Australian Government and Facebook at loggerheads as talks continue into the weekend

Australian Government and Facebook at loggerheads as talks continue into the weekend

The Australian measure "fails to recognize ... the fundamental nature of the relationship between our platform and publishers", said Campbell Brown, Facebook's head of global news partnerships in a blog post.

In February 2021, Facebook banned news on its platform in Australia in response to a proposed law working its way through the Australian government that would require technology platforms such as Facebook and Google to pay news sources for content.

"That is why I invite.Facebook to constructively engage because they know that what Australia will do here is likely to be followed by many other Western jurisdictions", Morrison told reporters, according to Reuters.

Billions of people around the world rely on Facebook for essential information - not just news, but charity and government pages, emergency announcements and other important channels.

"But if this was easy, every other country in the world would have done it already".

Facebook's move to block all news content in Australia is an attempt to bully a democracy and will stiffen the resolve of legislators across the world to get tough with the tech giants, a senior British lawmaker said.

Australian Prime Minister Scott Morrison also denounced Facebook's decision.

The company has blocked users in Australia from posting or seeing links to local or worldwide news websites in protest of the Australian government's plans to make social-media companies negotiate payments to publishers there.

Facebook and Google's respective reactions to the Australian law - to preemptively prevent the distribution of news and to alternatively work to address the law's anticipated confines - is being closely watched by Americans seeking to curb Big Tech's power.

In contrast to Facebook's stand, Google is willing to pay publishers for news.

Facebook blocks news sites, charities, government pages in Australia

Chartbeat - a tool used by many Australian news outlets, including the ABC - tracks in real time the number of readers on a digital article and how they were referred to the story, whether via Facebook, Google search, hyperlink, or internally through a publisher's website or app.

Knight, who compared the innovation and disruption of the U.S. tech giants to the invention of the printing press in Europe in the 15th Century, said the tussle between state and tech giant would be one of the defining battles of our times.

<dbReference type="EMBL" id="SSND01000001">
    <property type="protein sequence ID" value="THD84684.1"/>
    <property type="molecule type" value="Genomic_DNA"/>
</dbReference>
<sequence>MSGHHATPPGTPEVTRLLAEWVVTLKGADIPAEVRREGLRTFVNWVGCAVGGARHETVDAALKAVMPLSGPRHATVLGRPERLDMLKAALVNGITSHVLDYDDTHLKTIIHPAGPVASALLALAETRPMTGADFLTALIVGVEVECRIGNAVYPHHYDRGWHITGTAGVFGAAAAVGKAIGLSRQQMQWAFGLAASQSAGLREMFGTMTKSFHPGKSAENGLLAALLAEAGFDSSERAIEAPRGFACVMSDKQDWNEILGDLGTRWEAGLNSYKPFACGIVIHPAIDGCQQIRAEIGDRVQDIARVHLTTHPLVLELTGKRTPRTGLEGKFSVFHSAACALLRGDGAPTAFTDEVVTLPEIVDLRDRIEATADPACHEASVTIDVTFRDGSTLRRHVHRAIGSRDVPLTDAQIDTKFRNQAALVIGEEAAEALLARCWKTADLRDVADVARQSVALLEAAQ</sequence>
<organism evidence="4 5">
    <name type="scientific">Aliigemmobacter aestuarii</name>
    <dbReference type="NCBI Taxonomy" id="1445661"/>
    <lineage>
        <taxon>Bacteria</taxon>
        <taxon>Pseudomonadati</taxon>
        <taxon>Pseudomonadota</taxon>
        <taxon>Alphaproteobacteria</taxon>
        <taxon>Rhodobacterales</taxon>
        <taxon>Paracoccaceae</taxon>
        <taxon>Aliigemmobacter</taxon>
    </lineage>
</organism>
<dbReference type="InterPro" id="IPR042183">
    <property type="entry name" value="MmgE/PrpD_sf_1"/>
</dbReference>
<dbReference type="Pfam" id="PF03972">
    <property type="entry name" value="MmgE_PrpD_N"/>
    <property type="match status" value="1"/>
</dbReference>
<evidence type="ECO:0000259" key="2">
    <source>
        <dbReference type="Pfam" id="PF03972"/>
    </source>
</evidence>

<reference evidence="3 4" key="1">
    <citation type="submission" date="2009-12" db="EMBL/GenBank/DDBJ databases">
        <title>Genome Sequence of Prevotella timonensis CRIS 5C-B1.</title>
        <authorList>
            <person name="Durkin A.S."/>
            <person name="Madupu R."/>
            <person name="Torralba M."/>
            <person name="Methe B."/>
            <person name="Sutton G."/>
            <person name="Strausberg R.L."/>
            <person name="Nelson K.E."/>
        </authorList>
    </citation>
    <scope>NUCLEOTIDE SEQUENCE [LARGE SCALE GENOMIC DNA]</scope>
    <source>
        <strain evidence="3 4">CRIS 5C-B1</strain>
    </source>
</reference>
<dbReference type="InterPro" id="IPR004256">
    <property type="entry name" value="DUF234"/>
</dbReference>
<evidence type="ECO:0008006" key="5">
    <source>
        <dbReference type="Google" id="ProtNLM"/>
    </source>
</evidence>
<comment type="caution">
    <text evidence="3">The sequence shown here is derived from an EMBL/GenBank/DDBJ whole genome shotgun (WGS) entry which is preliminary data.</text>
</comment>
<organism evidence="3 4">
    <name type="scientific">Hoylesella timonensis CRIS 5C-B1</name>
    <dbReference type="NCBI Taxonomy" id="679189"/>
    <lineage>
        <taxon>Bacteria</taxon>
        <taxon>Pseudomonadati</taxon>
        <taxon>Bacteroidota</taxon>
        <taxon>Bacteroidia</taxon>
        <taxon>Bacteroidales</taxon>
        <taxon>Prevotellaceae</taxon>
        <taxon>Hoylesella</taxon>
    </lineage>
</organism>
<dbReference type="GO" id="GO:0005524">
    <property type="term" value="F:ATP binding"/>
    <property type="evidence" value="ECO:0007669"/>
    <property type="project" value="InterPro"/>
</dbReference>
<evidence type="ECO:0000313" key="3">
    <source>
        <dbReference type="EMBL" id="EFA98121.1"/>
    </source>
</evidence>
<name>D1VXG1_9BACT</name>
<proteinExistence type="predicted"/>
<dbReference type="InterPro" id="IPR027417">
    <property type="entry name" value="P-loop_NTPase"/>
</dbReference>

He left it to Australian media and Big Tech to thrash out a framework to negotiate the price of links that draw clicks - and advertising dollars - to their platforms. The digital giants would not be able to abuse their dominant negotiating positions by making take-it-or-leave-it payment offers to news businesses for their journalism.

The lower house of the Australian parliament, the House of Representatives, passed the legislation on Wednesday night, paving the way for the Senate to pass it into law.

"When Facebook traffic dropped off, overall Australian traffic did not shift to other platforms".

"The fact that there are organizations like state health departments, fire and emergency services. who have had their Facebook pages blocked, that's a public safety issue", Fletcher said. Facebook, for its part, took a strong line against Myanmar's military coup - but only after the Biden administration imposed sanctions on army leaders and publicly rebuked the action.

Even amongst Facebook's critics, not everyone is convinced that Australia has got the right approach. Meanwhile, Facebook's image in Australia as a harmless online gathering spot was marred by revelations it sold third-party marketers the personal data of millions of people to target in the 2016 USA election.

Treasurer Josh Frydenberg described Facebook's move as "wrong" and "heavy-handed". Thus, Google boasts almost 95 percent of the search engine market share in Australia.

'But it is the only way to protect against an outcome that defies logic and will hurt, not help, the long-term vibrancy of Australia's news and media sector'.

"There is more at stake here than just one or two commercial deals", he said.

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